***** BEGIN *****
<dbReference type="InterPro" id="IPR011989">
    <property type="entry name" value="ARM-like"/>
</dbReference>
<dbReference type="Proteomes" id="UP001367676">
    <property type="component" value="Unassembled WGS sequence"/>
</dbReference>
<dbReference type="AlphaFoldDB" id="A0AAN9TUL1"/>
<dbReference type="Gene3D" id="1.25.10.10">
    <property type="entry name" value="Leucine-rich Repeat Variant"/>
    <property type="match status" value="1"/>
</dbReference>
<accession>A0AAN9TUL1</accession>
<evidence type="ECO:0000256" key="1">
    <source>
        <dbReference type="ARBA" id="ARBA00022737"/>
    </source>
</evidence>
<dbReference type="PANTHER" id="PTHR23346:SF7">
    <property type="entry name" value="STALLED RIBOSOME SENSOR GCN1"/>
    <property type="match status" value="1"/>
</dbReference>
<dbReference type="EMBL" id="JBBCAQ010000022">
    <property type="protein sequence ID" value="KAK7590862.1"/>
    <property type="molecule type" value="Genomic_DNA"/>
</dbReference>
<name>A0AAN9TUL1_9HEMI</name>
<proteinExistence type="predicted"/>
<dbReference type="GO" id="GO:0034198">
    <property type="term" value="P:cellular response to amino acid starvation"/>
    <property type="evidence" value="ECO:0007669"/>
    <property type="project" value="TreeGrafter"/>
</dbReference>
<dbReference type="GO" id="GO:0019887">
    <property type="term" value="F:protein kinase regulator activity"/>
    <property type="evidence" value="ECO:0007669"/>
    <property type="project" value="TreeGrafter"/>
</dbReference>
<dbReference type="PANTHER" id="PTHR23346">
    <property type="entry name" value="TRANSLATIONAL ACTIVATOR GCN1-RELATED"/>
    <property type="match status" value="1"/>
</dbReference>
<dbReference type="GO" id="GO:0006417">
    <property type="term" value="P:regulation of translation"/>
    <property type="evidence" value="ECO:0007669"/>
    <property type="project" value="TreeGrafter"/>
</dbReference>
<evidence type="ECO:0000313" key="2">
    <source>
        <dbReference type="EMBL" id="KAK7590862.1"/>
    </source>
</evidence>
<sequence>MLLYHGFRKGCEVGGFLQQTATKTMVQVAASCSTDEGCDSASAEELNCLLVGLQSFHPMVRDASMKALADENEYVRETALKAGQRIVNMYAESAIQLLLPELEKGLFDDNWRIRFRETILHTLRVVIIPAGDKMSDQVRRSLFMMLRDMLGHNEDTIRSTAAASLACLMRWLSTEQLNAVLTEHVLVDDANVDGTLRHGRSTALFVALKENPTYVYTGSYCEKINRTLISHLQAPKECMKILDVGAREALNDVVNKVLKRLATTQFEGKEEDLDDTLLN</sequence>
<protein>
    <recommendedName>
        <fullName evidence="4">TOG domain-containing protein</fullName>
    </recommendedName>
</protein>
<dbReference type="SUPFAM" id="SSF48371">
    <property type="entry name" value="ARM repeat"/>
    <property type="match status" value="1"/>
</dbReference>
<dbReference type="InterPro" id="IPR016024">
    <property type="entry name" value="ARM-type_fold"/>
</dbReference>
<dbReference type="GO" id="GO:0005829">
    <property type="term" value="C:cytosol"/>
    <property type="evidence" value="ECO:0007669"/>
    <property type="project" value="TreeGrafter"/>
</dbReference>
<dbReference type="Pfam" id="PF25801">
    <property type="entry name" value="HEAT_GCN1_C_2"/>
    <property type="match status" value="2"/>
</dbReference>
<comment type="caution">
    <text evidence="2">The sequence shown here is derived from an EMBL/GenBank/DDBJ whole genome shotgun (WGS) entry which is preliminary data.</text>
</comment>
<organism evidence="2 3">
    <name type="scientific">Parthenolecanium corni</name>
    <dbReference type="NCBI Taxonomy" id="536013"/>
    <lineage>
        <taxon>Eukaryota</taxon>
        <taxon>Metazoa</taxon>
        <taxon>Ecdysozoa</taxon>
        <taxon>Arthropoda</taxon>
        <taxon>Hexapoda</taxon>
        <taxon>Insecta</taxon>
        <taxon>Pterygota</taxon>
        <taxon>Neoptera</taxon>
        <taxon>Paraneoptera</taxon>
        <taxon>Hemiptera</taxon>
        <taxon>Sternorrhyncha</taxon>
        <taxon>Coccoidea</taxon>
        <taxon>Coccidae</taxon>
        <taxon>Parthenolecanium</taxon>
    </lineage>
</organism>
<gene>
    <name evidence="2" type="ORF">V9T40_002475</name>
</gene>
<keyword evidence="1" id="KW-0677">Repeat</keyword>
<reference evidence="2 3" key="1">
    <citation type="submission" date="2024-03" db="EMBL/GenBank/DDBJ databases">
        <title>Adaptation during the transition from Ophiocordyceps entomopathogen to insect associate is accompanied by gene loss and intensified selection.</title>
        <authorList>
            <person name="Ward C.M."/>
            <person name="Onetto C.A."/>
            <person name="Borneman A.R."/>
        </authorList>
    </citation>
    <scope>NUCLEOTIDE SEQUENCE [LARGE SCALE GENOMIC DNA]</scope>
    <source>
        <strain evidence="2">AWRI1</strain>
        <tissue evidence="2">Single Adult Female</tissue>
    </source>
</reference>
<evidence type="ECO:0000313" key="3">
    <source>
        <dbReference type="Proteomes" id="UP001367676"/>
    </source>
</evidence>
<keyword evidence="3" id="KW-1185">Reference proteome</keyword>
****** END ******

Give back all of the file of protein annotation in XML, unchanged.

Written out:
<dbReference type="InterPro" id="IPR011989">
    <property type="entry name" value="ARM-like"/>
</dbReference>
<dbReference type="Proteomes" id="UP001367676">
    <property type="component" value="Unassembled WGS sequence"/>
</dbReference>
<dbReference type="AlphaFoldDB" id="A0AAN9TUL1"/>
<dbReference type="Gene3D" id="1.25.10.10">
    <property type="entry name" value="Leucine-rich Repeat Variant"/>
    <property type="match status" value="1"/>
</dbReference>
<accession>A0AAN9TUL1</accession>
<evidence type="ECO:0000256" key="1">
    <source>
        <dbReference type="ARBA" id="ARBA00022737"/>
    </source>
</evidence>
<dbReference type="PANTHER" id="PTHR23346:SF7">
    <property type="entry name" value="STALLED RIBOSOME SENSOR GCN1"/>
    <property type="match status" value="1"/>
</dbReference>
<dbReference type="EMBL" id="JBBCAQ010000022">
    <property type="protein sequence ID" value="KAK7590862.1"/>
    <property type="molecule type" value="Genomic_DNA"/>
</dbReference>
<name>A0AAN9TUL1_9HEMI</name>
<proteinExistence type="predicted"/>
<dbReference type="GO" id="GO:0034198">
    <property type="term" value="P:cellular response to amino acid starvation"/>
    <property type="evidence" value="ECO:0007669"/>
    <property type="project" value="TreeGrafter"/>
</dbReference>
<dbReference type="GO" id="GO:0019887">
    <property type="term" value="F:protein kinase regulator activity"/>
    <property type="evidence" value="ECO:0007669"/>
    <property type="project" value="TreeGrafter"/>
</dbReference>
<dbReference type="PANTHER" id="PTHR23346">
    <property type="entry name" value="TRANSLATIONAL ACTIVATOR GCN1-RELATED"/>
    <property type="match status" value="1"/>
</dbReference>
<dbReference type="GO" id="GO:0006417">
    <property type="term" value="P:regulation of translation"/>
    <property type="evidence" value="ECO:0007669"/>
    <property type="project" value="TreeGrafter"/>
</dbReference>
<evidence type="ECO:0000313" key="2">
    <source>
        <dbReference type="EMBL" id="KAK7590862.1"/>
    </source>
</evidence>
<sequence>MLLYHGFRKGCEVGGFLQQTATKTMVQVAASCSTDEGCDSASAEELNCLLVGLQSFHPMVRDASMKALADENEYVRETALKAGQRIVNMYAESAIQLLLPELEKGLFDDNWRIRFRETILHTLRVVIIPAGDKMSDQVRRSLFMMLRDMLGHNEDTIRSTAAASLACLMRWLSTEQLNAVLTEHVLVDDANVDGTLRHGRSTALFVALKENPTYVYTGSYCEKINRTLISHLQAPKECMKILDVGAREALNDVVNKVLKRLATTQFEGKEEDLDDTLLN</sequence>
<protein>
    <recommendedName>
        <fullName evidence="4">TOG domain-containing protein</fullName>
    </recommendedName>
</protein>
<dbReference type="SUPFAM" id="SSF48371">
    <property type="entry name" value="ARM repeat"/>
    <property type="match status" value="1"/>
</dbReference>
<dbReference type="InterPro" id="IPR016024">
    <property type="entry name" value="ARM-type_fold"/>
</dbReference>
<dbReference type="GO" id="GO:0005829">
    <property type="term" value="C:cytosol"/>
    <property type="evidence" value="ECO:0007669"/>
    <property type="project" value="TreeGrafter"/>
</dbReference>
<dbReference type="Pfam" id="PF25801">
    <property type="entry name" value="HEAT_GCN1_C_2"/>
    <property type="match status" value="2"/>
</dbReference>
<comment type="caution">
    <text evidence="2">The sequence shown here is derived from an EMBL/GenBank/DDBJ whole genome shotgun (WGS) entry which is preliminary data.</text>
</comment>
<organism evidence="2 3">
    <name type="scientific">Parthenolecanium corni</name>
    <dbReference type="NCBI Taxonomy" id="536013"/>
    <lineage>
        <taxon>Eukaryota</taxon>
        <taxon>Metazoa</taxon>
        <taxon>Ecdysozoa</taxon>
        <taxon>Arthropoda</taxon>
        <taxon>Hexapoda</taxon>
        <taxon>Insecta</taxon>
        <taxon>Pterygota</taxon>
        <taxon>Neoptera</taxon>
        <taxon>Paraneoptera</taxon>
        <taxon>Hemiptera</taxon>
        <taxon>Sternorrhyncha</taxon>
        <taxon>Coccoidea</taxon>
        <taxon>Coccidae</taxon>
        <taxon>Parthenolecanium</taxon>
    </lineage>
</organism>
<gene>
    <name evidence="2" type="ORF">V9T40_002475</name>
</gene>
<keyword evidence="1" id="KW-0677">Repeat</keyword>
<reference evidence="2 3" key="1">
    <citation type="submission" date="2024-03" db="EMBL/GenBank/DDBJ databases">
        <title>Adaptation during the transition from Ophiocordyceps entomopathogen to insect associate is accompanied by gene loss and intensified selection.</title>
        <authorList>
            <person name="Ward C.M."/>
            <person name="Onetto C.A."/>
            <person name="Borneman A.R."/>
        </authorList>
    </citation>
    <scope>NUCLEOTIDE SEQUENCE [LARGE SCALE GENOMIC DNA]</scope>
    <source>
        <strain evidence="2">AWRI1</strain>
        <tissue evidence="2">Single Adult Female</tissue>
    </source>
</reference>
<evidence type="ECO:0000313" key="3">
    <source>
        <dbReference type="Proteomes" id="UP001367676"/>
    </source>
</evidence>
<keyword evidence="3" id="KW-1185">Reference proteome</keyword>